Our favorite free iPad on-rails, 3D and 2D racers, and trials games.
Gravity Rider Zero
Gravity Rider Zero is a bike trials racer, set in a future where Tron appears to have collided with mankind’s desire to launch people from hills while they sit astride a two-wheeled vehicle. Everything is stripped back, and so steering around the futuristic courses is automatic; however, getting past obstacles does require very careful use of throttle and balance controls.
Although races are ultimately about getting to the checkered flag first (avoiding the many spikes and lasers racing in the future apparently mandates), Gravity Rider Zero is a free iPad game that's primarily about finesse. You must learn the nuances of each course, in order to succeed. Sometimes, this is fiddly – and occasionally maddening. But nail a tricky bit, enabling you to progress to the next, tougher outing, and you’ll find this one a two-wheeled delight.
Pico Rally is a high-octane racer controlled with a single thumb. In short, hold down on the screen, and you get a burst of speed; raise your digit and you slow down a bit. Steering is taken care of, and so victory is about learning the twists and turns in each circuit, and not losing speed by smashing into barriers and other cars, or grinding across the dirt.
In essence it’s more or less slot racing, in terms of the basic nature of the controls, and the behavior of the cars. But the way Pico Rally keeps shaking things up with its varied track design, races, and pursuits, ensures it blazes through the checkered flag as one of the iPad’s premier racers, despite being a million miles away from traditional fare.
Data Wing is a speedy but elegant neon-clad top-down racer. It’s also an intriguing narrative based around an irrational artificial intelligence’s attempts to escape its lot.
The racing bit is superb as you pilot your tiny craft, scraping track edges for boosts of speed during time trials. New challenges are slowly unlocked, such as races, and levels that flip everything on it side, pitting you against gravity and forcing you to use boost pads to reach a high-up exit.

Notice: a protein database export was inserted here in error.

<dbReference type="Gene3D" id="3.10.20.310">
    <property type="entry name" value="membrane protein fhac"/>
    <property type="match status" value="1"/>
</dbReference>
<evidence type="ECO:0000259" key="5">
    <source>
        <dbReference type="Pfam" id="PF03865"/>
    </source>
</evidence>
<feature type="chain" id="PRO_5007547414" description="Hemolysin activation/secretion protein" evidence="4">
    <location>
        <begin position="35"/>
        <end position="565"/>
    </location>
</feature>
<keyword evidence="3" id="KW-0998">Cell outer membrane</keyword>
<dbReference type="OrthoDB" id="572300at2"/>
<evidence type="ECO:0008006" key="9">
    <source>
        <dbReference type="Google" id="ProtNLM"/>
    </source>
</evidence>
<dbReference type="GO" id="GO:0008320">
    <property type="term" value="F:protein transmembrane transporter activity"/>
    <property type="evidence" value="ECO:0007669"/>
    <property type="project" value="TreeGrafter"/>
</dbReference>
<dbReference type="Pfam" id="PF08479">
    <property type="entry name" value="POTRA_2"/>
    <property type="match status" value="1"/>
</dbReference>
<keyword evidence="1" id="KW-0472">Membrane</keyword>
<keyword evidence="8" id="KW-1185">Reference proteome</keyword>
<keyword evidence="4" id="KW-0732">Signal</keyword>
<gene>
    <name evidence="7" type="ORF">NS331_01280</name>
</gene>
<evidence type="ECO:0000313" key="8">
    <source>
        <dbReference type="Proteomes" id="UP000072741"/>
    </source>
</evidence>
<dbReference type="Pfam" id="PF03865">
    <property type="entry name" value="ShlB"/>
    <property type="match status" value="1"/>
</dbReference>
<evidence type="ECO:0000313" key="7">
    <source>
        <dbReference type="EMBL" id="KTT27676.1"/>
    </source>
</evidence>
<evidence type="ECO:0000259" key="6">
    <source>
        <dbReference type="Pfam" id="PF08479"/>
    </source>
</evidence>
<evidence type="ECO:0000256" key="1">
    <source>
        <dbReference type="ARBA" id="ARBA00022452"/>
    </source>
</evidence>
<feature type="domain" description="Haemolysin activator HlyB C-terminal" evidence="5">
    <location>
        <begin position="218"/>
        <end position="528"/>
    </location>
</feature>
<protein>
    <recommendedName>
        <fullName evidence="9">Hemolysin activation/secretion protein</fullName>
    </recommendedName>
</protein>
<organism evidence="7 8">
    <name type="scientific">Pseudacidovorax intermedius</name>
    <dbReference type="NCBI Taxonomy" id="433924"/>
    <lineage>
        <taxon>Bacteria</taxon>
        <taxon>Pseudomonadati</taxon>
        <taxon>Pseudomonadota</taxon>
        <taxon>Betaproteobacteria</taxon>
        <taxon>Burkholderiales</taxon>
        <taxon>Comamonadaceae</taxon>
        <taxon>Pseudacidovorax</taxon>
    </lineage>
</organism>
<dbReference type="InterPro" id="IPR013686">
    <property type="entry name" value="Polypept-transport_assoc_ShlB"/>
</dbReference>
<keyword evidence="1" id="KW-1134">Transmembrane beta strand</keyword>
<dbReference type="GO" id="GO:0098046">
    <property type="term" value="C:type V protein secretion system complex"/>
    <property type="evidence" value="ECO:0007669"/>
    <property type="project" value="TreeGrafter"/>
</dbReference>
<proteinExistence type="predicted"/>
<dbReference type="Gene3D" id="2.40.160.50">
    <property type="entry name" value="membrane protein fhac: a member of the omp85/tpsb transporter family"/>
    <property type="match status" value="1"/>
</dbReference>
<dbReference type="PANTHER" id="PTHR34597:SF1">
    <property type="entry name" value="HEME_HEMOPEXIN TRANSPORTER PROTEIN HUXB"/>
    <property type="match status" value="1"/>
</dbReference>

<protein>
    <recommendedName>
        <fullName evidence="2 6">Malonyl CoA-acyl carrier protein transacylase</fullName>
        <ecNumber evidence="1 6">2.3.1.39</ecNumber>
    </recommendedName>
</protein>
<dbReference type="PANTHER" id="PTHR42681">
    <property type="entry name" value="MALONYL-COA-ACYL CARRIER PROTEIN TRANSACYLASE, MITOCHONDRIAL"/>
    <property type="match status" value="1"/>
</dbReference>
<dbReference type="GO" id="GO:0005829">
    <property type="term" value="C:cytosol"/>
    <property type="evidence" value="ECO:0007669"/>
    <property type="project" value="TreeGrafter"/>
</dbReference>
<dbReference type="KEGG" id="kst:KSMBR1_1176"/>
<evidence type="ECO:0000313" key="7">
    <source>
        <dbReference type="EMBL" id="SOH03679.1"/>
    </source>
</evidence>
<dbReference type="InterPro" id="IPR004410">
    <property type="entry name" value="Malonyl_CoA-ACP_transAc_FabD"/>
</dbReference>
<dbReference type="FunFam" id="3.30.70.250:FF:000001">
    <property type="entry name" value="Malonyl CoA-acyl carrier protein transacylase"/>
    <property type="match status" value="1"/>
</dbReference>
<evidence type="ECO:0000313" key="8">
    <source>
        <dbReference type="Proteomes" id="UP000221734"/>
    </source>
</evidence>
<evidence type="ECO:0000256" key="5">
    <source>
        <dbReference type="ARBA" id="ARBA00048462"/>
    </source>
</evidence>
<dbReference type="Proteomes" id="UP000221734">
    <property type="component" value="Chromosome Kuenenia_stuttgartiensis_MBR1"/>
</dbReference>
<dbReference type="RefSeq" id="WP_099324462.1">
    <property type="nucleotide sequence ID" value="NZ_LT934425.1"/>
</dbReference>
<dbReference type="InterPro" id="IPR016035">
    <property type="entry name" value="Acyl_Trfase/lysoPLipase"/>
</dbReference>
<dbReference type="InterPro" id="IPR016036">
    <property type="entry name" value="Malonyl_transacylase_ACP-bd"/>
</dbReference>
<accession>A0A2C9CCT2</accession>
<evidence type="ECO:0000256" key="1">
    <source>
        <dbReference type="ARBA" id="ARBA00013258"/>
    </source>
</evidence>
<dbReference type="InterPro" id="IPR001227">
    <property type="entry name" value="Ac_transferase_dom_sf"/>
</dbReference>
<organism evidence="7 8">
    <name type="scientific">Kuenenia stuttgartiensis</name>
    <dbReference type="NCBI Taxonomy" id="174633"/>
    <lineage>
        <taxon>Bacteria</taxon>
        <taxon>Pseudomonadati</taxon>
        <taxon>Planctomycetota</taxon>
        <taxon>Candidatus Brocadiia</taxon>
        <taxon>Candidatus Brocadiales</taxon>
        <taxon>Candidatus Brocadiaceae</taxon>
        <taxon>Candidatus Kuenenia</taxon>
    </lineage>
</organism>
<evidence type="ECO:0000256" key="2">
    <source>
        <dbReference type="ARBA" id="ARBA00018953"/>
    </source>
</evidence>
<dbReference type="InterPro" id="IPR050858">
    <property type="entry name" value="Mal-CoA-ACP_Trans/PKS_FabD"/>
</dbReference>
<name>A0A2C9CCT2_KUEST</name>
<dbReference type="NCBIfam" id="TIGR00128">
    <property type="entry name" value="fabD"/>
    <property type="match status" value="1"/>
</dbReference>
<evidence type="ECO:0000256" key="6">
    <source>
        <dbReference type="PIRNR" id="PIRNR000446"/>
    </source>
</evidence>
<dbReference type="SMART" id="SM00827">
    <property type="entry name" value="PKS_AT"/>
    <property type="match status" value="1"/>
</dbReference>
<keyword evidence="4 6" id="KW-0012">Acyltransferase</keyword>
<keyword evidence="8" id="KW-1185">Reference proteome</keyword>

A simple two-thumb control system ensures the game works brilliantly on every size of iPad, and as game and story alike unfold there are plenty of surprises in store. But perhaps the biggest is that a production this polished is entirely free. Get it!
Asphalt 9: Legends
Asphalt 9: Legends is a brash arcade racer with such a scant regard for physics and reality it almost makes its bonkers predecessor look like a simulation.
You blaze along hyper-real road circuits, having pimped-up sports cars do things no manufacturer’s warranty had ever considered. 360-degree turns off of massive ramps to pinwheel through the air! Nitro-boosting through skyscraper windows! Playing chicken with massive trains! We’re not in conventional racing territory here…
Like all Asphalt games, this one scrapes a key along its pristine bodywork in the form of IAP and grind; also, some players may be irked by a default control scheme that has you swipe and tap to time actions rather than actually steer. But despite its shortcomings, Asphalt 9: Legends remains a glorious and compelling oddball arcade racer.
MMX Hill Dash 2
MMX Hill Dash 2 is a one-on-one monster truck racer, with tracks akin to roller coasters, full of unlikely peaks and crazy dips. Helpfully, then, the physics is so bouncy vehicles often feel like they’ll bound off of the screen, never to be seen again.